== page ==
Ancient iPad-like Tablets Reveal Life of Jews in Babylon
A rare glimpse into a forgotten Jewish history.
Recently unveiled ancient clay tablets have provided scholars a rare glimpse into Jewish life during the Babylonian exile. Discovered by archaeologists two years ago, the tablets went on display to the public for the first time this week at the Bible Lands Museum in Jerusalem.
The approximately 200 tablets, which date to 572–477 BC, the time of the Babylonian exile under King Nebuchadnezzar, were discovered in modern-day Iraq, possibly during the 1970s. David Sofer, a London-based Israeli collector, owns 110 of them, or about half of the collection, which is known as the Al-Yahudu archive. Written in Akkadian Cuneiform script, an extinct Semitic language, the tablets document the lives of members of the Jewish communities in villages in the Fertile Crescent, between the Tigris and Euphrates rivers.
Filip Vukosavovic, an expert of ancient Babylon, Sumeria, and Assyria who curated the museum’s “By the Rivers of Babylon” exhibition, told Reuters that the tablets’ discovery “fills in a critical gap in understanding of what was going on in the life of Judeans in Babylonia more than 2,500 years ago.” Previously, little was known about Jewish life during the time of exile. “It was like hitting the jackpot,” he added.
Like an Ancient iPad
Each clay tablet, like an ancient iPad, reveals details about taxes, payments, trading, property leases, and local trading of fruit and other items. The family of one Jewish patriarch, Samak-Yama, can be traced over five generations through the documents. “We even know the details of the inheritance made to the five great-grandchildren,” said Vukosavovic. “On the one hand it’s boring details, but on the other you learn so much about who these exiled people were and how they lived.”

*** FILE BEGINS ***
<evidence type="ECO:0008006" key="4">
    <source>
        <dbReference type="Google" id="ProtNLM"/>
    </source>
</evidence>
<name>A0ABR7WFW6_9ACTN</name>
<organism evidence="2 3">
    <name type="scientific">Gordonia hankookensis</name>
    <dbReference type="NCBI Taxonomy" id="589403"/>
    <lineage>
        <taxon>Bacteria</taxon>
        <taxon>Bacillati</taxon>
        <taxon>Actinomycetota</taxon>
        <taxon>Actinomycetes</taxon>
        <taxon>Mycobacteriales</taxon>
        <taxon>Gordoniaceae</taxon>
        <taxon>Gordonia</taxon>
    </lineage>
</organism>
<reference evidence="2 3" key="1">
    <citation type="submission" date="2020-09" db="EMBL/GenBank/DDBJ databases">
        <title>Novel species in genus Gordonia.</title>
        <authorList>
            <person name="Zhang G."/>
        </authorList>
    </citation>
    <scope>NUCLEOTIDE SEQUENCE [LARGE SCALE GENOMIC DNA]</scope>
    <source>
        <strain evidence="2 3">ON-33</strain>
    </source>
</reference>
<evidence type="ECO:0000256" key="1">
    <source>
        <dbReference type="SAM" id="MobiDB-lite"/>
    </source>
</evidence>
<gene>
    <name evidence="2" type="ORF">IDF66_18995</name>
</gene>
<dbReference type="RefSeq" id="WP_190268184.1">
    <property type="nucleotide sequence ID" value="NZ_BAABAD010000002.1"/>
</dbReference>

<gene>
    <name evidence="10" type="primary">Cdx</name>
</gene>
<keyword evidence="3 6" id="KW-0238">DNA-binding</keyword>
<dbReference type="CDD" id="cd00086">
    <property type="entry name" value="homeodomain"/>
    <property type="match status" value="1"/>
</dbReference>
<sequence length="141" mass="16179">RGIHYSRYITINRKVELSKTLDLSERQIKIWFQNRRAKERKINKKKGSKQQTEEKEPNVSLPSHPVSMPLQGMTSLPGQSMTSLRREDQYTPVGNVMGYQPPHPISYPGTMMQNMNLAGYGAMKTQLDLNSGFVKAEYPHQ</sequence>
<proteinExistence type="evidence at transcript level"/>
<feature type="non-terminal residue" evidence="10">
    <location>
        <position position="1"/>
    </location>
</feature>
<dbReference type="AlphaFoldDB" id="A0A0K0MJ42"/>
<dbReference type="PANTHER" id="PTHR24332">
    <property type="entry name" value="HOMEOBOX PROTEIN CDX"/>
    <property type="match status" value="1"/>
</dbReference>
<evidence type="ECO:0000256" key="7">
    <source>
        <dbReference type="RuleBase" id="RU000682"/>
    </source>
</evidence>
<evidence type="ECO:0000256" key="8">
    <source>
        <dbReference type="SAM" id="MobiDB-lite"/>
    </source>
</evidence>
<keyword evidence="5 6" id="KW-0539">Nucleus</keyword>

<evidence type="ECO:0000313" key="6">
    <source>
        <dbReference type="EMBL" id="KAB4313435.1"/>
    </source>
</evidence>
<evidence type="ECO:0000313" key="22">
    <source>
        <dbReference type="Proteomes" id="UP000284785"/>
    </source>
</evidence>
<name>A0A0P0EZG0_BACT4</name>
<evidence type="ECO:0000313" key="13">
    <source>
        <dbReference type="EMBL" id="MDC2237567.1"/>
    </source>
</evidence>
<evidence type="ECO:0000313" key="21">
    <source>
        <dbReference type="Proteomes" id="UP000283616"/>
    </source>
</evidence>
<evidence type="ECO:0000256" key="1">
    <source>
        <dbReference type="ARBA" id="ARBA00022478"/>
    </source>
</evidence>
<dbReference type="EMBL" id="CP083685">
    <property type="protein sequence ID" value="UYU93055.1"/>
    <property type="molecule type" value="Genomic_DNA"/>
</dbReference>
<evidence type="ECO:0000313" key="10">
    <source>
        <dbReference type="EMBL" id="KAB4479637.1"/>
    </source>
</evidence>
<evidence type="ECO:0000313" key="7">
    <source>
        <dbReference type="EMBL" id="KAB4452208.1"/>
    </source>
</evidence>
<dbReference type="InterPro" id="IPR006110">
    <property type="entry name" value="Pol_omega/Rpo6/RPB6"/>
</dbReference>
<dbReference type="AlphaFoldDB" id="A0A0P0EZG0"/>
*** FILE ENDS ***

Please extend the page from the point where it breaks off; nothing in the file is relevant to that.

Other archaeological discoveries have also been likened to modern technology, such as the wax-coated “Byzantine iPad” found last year, and the Antikythera Mechanism astrological clock, considered the world’s oldest computer.
Though the exile was fairly short-lived for many, as Persia’s King Cyrus enabled the Jews to return to the Holy Land in 538 BC, a Jewish community some 80,000 people strong remained in the region for over two millennia. “The descendants of those Jews only returned to Israel in the 1950s,” said Vukosavovic.
Follow Artnet News on Facebook:
Want to stay ahead of the art world? Subscribe to our newsletter to get the breaking news, eye-opening interviews, and incisive critical takes that drive the conversation forward.